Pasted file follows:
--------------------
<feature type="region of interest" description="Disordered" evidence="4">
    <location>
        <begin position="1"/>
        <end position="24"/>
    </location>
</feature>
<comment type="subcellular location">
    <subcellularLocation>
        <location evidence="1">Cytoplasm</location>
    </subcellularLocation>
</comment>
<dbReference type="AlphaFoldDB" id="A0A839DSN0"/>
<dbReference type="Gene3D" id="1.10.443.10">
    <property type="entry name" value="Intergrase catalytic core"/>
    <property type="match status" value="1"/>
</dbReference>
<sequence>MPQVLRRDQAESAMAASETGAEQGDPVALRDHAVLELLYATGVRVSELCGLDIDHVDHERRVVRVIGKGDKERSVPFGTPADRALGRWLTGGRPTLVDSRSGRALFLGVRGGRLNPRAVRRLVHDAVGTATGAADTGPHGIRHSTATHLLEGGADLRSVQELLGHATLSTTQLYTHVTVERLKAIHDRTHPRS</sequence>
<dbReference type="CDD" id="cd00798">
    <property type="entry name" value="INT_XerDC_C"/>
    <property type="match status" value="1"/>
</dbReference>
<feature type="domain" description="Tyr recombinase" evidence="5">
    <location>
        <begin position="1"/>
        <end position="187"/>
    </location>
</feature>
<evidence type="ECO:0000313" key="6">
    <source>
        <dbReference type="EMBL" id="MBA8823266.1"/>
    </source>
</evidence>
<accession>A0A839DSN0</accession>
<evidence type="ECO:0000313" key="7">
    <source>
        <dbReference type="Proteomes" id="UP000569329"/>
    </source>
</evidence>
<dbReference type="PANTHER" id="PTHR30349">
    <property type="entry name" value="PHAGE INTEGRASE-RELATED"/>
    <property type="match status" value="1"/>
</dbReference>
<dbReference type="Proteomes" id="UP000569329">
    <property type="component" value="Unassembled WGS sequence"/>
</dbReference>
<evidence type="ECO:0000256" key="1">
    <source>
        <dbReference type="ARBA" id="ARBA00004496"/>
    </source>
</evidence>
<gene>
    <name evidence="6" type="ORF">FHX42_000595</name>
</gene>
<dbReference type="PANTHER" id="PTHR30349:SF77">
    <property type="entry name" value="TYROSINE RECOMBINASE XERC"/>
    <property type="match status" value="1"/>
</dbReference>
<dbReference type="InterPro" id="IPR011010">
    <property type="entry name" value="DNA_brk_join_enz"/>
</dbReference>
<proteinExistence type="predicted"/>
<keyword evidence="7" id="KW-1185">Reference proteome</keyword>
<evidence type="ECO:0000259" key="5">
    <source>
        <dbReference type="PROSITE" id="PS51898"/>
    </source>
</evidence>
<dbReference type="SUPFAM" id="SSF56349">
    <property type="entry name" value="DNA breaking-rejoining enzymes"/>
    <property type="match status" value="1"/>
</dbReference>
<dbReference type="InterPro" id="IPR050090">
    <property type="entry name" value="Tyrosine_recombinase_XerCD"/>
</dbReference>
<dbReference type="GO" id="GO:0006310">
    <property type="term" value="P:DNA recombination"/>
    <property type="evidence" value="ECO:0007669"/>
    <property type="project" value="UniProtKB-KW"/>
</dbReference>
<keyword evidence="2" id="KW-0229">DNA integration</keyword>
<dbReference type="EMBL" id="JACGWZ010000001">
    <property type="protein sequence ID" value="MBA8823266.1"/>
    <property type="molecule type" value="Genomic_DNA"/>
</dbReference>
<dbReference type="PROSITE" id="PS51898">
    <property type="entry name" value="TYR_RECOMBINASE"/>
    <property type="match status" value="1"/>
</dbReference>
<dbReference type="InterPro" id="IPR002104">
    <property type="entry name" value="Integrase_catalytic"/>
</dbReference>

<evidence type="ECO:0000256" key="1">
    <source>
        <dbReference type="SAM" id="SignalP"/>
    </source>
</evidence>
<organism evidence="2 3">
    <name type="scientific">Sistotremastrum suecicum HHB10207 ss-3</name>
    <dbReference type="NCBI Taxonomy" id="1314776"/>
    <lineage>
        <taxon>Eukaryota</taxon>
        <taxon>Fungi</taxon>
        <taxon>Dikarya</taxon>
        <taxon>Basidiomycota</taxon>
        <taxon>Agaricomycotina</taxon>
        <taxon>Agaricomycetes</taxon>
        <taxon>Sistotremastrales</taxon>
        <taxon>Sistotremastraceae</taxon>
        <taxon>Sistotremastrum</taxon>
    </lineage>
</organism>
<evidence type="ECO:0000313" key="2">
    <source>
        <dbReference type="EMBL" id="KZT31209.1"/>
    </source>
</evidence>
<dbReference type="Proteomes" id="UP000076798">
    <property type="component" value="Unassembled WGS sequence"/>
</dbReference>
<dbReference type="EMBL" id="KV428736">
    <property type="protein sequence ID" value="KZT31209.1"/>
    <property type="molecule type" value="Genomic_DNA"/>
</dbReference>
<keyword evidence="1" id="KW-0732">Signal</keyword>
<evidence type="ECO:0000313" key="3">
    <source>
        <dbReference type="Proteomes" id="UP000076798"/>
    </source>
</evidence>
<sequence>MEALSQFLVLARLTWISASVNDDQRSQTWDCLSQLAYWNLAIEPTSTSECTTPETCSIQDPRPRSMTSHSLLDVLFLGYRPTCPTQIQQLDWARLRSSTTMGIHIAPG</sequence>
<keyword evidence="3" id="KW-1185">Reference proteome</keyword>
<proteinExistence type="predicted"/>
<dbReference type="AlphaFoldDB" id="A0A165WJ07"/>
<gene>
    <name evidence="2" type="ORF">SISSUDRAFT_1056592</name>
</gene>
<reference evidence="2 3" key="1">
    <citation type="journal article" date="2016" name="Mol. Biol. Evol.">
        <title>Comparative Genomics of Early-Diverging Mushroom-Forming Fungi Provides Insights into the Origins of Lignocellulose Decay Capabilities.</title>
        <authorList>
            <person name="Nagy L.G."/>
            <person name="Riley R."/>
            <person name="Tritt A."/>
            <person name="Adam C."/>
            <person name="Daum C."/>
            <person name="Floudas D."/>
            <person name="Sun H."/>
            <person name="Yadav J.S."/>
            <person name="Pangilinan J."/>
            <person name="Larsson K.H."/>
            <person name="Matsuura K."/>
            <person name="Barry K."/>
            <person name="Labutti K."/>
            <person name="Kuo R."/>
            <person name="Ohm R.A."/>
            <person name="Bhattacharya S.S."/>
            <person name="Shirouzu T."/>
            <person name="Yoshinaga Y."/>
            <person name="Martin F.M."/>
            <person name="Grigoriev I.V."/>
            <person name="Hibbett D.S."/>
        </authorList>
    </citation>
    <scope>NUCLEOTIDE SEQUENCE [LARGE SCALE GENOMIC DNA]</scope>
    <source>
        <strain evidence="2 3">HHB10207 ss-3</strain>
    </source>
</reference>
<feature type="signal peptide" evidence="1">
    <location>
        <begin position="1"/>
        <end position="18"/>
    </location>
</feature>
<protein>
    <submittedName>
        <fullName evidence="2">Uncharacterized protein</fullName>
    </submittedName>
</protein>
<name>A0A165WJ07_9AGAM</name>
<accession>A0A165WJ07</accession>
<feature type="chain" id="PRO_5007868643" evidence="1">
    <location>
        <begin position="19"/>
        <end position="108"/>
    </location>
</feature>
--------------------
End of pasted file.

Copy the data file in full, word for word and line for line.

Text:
<feature type="region of interest" description="Disordered" evidence="4">
    <location>
        <begin position="1"/>
        <end position="24"/>
    </location>
</feature>
<comment type="subcellular location">
    <subcellularLocation>
        <location evidence="1">Cytoplasm</location>
    </subcellularLocation>
</comment>
<dbReference type="AlphaFoldDB" id="A0A839DSN0"/>
<dbReference type="Gene3D" id="1.10.443.10">
    <property type="entry name" value="Intergrase catalytic core"/>
    <property type="match status" value="1"/>
</dbReference>
<sequence>MPQVLRRDQAESAMAASETGAEQGDPVALRDHAVLELLYATGVRVSELCGLDIDHVDHERRVVRVIGKGDKERSVPFGTPADRALGRWLTGGRPTLVDSRSGRALFLGVRGGRLNPRAVRRLVHDAVGTATGAADTGPHGIRHSTATHLLEGGADLRSVQELLGHATLSTTQLYTHVTVERLKAIHDRTHPRS</sequence>
<dbReference type="CDD" id="cd00798">
    <property type="entry name" value="INT_XerDC_C"/>
    <property type="match status" value="1"/>
</dbReference>
<feature type="domain" description="Tyr recombinase" evidence="5">
    <location>
        <begin position="1"/>
        <end position="187"/>
    </location>
</feature>
<evidence type="ECO:0000313" key="6">
    <source>
        <dbReference type="EMBL" id="MBA8823266.1"/>
    </source>
</evidence>
<accession>A0A839DSN0</accession>
<evidence type="ECO:0000313" key="7">
    <source>
        <dbReference type="Proteomes" id="UP000569329"/>
    </source>
</evidence>
<dbReference type="PANTHER" id="PTHR30349">
    <property type="entry name" value="PHAGE INTEGRASE-RELATED"/>
    <property type="match status" value="1"/>
</dbReference>
<dbReference type="Proteomes" id="UP000569329">
    <property type="component" value="Unassembled WGS sequence"/>
</dbReference>
<evidence type="ECO:0000256" key="1">
    <source>
        <dbReference type="ARBA" id="ARBA00004496"/>
    </source>
</evidence>
<gene>
    <name evidence="6" type="ORF">FHX42_000595</name>
</gene>
<dbReference type="PANTHER" id="PTHR30349:SF77">
    <property type="entry name" value="TYROSINE RECOMBINASE XERC"/>
    <property type="match status" value="1"/>
</dbReference>
<dbReference type="InterPro" id="IPR011010">
    <property type="entry name" value="DNA_brk_join_enz"/>
</dbReference>
<proteinExistence type="predicted"/>
<keyword evidence="7" id="KW-1185">Reference proteome</keyword>
<evidence type="ECO:0000259" key="5">
    <source>
        <dbReference type="PROSITE" id="PS51898"/>
    </source>
</evidence>
<dbReference type="SUPFAM" id="SSF56349">
    <property type="entry name" value="DNA breaking-rejoining enzymes"/>
    <property type="match status" value="1"/>
</dbReference>
<dbReference type="InterPro" id="IPR050090">
    <property type="entry name" value="Tyrosine_recombinase_XerCD"/>
</dbReference>
<dbReference type="GO" id="GO:0006310">
    <property type="term" value="P:DNA recombination"/>
    <property type="evidence" value="ECO:0007669"/>
    <property type="project" value="UniProtKB-KW"/>
</dbReference>
<keyword evidence="2" id="KW-0229">DNA integration</keyword>
<dbReference type="EMBL" id="JACGWZ010000001">
    <property type="protein sequence ID" value="MBA8823266.1"/>
    <property type="molecule type" value="Genomic_DNA"/>
</dbReference>
<dbReference type="PROSITE" id="PS51898">
    <property type="entry name" value="TYR_RECOMBINASE"/>
    <property type="match status" value="1"/>
</dbReference>
<dbReference type="InterPro" id="IPR002104">
    <property type="entry name" value="Integrase_catalytic"/>
</dbReference>

<evidence type="ECO:0000256" key="1">
    <source>
        <dbReference type="SAM" id="SignalP"/>
    </source>
</evidence>
<organism evidence="2 3">
    <name type="scientific">Sistotremastrum suecicum HHB10207 ss-3</name>
    <dbReference type="NCBI Taxonomy" id="1314776"/>
    <lineage>
        <taxon>Eukaryota</taxon>
        <taxon>Fungi</taxon>
        <taxon>Dikarya</taxon>
        <taxon>Basidiomycota</taxon>
        <taxon>Agaricomycotina</taxon>
        <taxon>Agaricomycetes</taxon>
        <taxon>Sistotremastrales</taxon>
        <taxon>Sistotremastraceae</taxon>
        <taxon>Sistotremastrum</taxon>
    </lineage>
</organism>
<evidence type="ECO:0000313" key="2">
    <source>
        <dbReference type="EMBL" id="KZT31209.1"/>
    </source>
</evidence>
<dbReference type="Proteomes" id="UP000076798">
    <property type="component" value="Unassembled WGS sequence"/>
</dbReference>
<dbReference type="EMBL" id="KV428736">
    <property type="protein sequence ID" value="KZT31209.1"/>
    <property type="molecule type" value="Genomic_DNA"/>
</dbReference>
<keyword evidence="1" id="KW-0732">Signal</keyword>
<evidence type="ECO:0000313" key="3">
    <source>
        <dbReference type="Proteomes" id="UP000076798"/>
    </source>
</evidence>
<sequence>MEALSQFLVLARLTWISASVNDDQRSQTWDCLSQLAYWNLAIEPTSTSECTTPETCSIQDPRPRSMTSHSLLDVLFLGYRPTCPTQIQQLDWARLRSSTTMGIHIAPG</sequence>
<keyword evidence="3" id="KW-1185">Reference proteome</keyword>
<proteinExistence type="predicted"/>
<dbReference type="AlphaFoldDB" id="A0A165WJ07"/>
<gene>
    <name evidence="2" type="ORF">SISSUDRAFT_1056592</name>
</gene>
<reference evidence="2 3" key="1">
    <citation type="journal article" date="2016" name="Mol. Biol. Evol.">
        <title>Comparative Genomics of Early-Diverging Mushroom-Forming Fungi Provides Insights into the Origins of Lignocellulose Decay Capabilities.</title>
        <authorList>
            <person name="Nagy L.G."/>
            <person name="Riley R."/>
            <person name="Tritt A."/>
            <person name="Adam C."/>
            <person name="Daum C."/>
            <person name="Floudas D."/>
            <person name="Sun H."/>
            <person name="Yadav J.S."/>
            <person name="Pangilinan J."/>
            <person name="Larsson K.H."/>
            <person name="Matsuura K."/>
            <person name="Barry K."/>
            <person name="Labutti K."/>
            <person name="Kuo R."/>
            <person name="Ohm R.A."/>
            <person name="Bhattacharya S.S."/>
            <person name="Shirouzu T."/>
            <person name="Yoshinaga Y."/>
            <person name="Martin F.M."/>
            <person name="Grigoriev I.V."/>
            <person name="Hibbett D.S."/>
        </authorList>
    </citation>
    <scope>NUCLEOTIDE SEQUENCE [LARGE SCALE GENOMIC DNA]</scope>
    <source>
        <strain evidence="2 3">HHB10207 ss-3</strain>
    </source>
</reference>
<feature type="signal peptide" evidence="1">
    <location>
        <begin position="1"/>
        <end position="18"/>
    </location>
</feature>
<protein>
    <submittedName>
        <fullName evidence="2">Uncharacterized protein</fullName>
    </submittedName>
</protein>
<name>A0A165WJ07_9AGAM</name>
<accession>A0A165WJ07</accession>
<feature type="chain" id="PRO_5007868643" evidence="1">
    <location>
        <begin position="19"/>
        <end position="108"/>
    </location>
</feature>